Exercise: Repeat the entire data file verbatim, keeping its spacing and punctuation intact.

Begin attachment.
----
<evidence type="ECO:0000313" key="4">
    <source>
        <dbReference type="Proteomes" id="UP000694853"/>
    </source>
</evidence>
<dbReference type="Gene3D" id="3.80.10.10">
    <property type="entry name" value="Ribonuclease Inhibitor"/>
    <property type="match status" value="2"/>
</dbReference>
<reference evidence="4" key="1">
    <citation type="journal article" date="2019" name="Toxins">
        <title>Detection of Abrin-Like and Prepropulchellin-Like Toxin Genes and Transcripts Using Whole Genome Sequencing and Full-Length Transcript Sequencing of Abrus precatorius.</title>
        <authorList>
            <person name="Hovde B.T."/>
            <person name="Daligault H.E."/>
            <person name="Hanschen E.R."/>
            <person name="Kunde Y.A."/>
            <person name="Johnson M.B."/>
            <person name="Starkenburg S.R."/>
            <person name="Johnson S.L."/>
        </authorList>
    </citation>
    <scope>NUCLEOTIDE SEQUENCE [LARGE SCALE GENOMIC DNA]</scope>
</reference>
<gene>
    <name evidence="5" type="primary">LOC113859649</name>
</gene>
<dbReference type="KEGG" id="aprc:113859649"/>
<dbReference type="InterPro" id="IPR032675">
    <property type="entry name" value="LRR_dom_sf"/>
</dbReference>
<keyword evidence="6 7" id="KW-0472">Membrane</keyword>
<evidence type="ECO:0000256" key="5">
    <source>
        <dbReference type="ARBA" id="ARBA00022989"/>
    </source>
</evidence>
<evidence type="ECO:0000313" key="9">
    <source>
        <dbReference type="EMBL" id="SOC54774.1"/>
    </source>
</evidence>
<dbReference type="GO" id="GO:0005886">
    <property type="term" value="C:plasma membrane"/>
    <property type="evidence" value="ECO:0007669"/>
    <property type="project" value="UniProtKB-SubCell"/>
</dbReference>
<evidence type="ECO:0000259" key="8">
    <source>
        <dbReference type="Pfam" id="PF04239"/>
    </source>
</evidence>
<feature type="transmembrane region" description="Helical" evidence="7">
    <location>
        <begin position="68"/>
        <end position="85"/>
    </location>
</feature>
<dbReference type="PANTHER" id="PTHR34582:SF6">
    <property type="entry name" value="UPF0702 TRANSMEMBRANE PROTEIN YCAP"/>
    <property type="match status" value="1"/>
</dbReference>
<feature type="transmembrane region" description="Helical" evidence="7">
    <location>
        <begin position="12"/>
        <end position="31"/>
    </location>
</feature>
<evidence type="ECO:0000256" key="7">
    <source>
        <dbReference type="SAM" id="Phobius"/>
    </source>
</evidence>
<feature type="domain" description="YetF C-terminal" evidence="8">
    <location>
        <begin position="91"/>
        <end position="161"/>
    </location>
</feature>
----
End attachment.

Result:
<evidence type="ECO:0000313" key="4">
    <source>
        <dbReference type="Proteomes" id="UP000694853"/>
    </source>
</evidence>
<dbReference type="Gene3D" id="3.80.10.10">
    <property type="entry name" value="Ribonuclease Inhibitor"/>
    <property type="match status" value="2"/>
</dbReference>
<reference evidence="4" key="1">
    <citation type="journal article" date="2019" name="Toxins">
        <title>Detection of Abrin-Like and Prepropulchellin-Like Toxin Genes and Transcripts Using Whole Genome Sequencing and Full-Length Transcript Sequencing of Abrus precatorius.</title>
        <authorList>
            <person name="Hovde B.T."/>
            <person name="Daligault H.E."/>
            <person name="Hanschen E.R."/>
            <person name="Kunde Y.A."/>
            <person name="Johnson M.B."/>
            <person name="Starkenburg S.R."/>
            <person name="Johnson S.L."/>
        </authorList>
    </citation>
    <scope>NUCLEOTIDE SEQUENCE [LARGE SCALE GENOMIC DNA]</scope>
</reference>
<gene>
    <name evidence="5" type="primary">LOC113859649</name>
</gene>
<dbReference type="KEGG" id="aprc:113859649"/>
<dbReference type="InterPro" id="IPR032675">
    <property type="entry name" value="LRR_dom_sf"/>
</dbReference>
<keyword evidence="6 7" id="KW-0472">Membrane</keyword>
<evidence type="ECO:0000256" key="5">
    <source>
        <dbReference type="ARBA" id="ARBA00022989"/>
    </source>
</evidence>
<evidence type="ECO:0000313" key="9">
    <source>
        <dbReference type="EMBL" id="SOC54774.1"/>
    </source>
</evidence>
<dbReference type="GO" id="GO:0005886">
    <property type="term" value="C:plasma membrane"/>
    <property type="evidence" value="ECO:0007669"/>
    <property type="project" value="UniProtKB-SubCell"/>
</dbReference>
<evidence type="ECO:0000259" key="8">
    <source>
        <dbReference type="Pfam" id="PF04239"/>
    </source>
</evidence>
<feature type="transmembrane region" description="Helical" evidence="7">
    <location>
        <begin position="68"/>
        <end position="85"/>
    </location>
</feature>
<dbReference type="PANTHER" id="PTHR34582:SF6">
    <property type="entry name" value="UPF0702 TRANSMEMBRANE PROTEIN YCAP"/>
    <property type="match status" value="1"/>
</dbReference>
<feature type="transmembrane region" description="Helical" evidence="7">
    <location>
        <begin position="12"/>
        <end position="31"/>
    </location>
</feature>
<evidence type="ECO:0000256" key="7">
    <source>
        <dbReference type="SAM" id="Phobius"/>
    </source>
</evidence>
<feature type="domain" description="YetF C-terminal" evidence="8">
    <location>
        <begin position="91"/>
        <end position="161"/>
    </location>
</feature>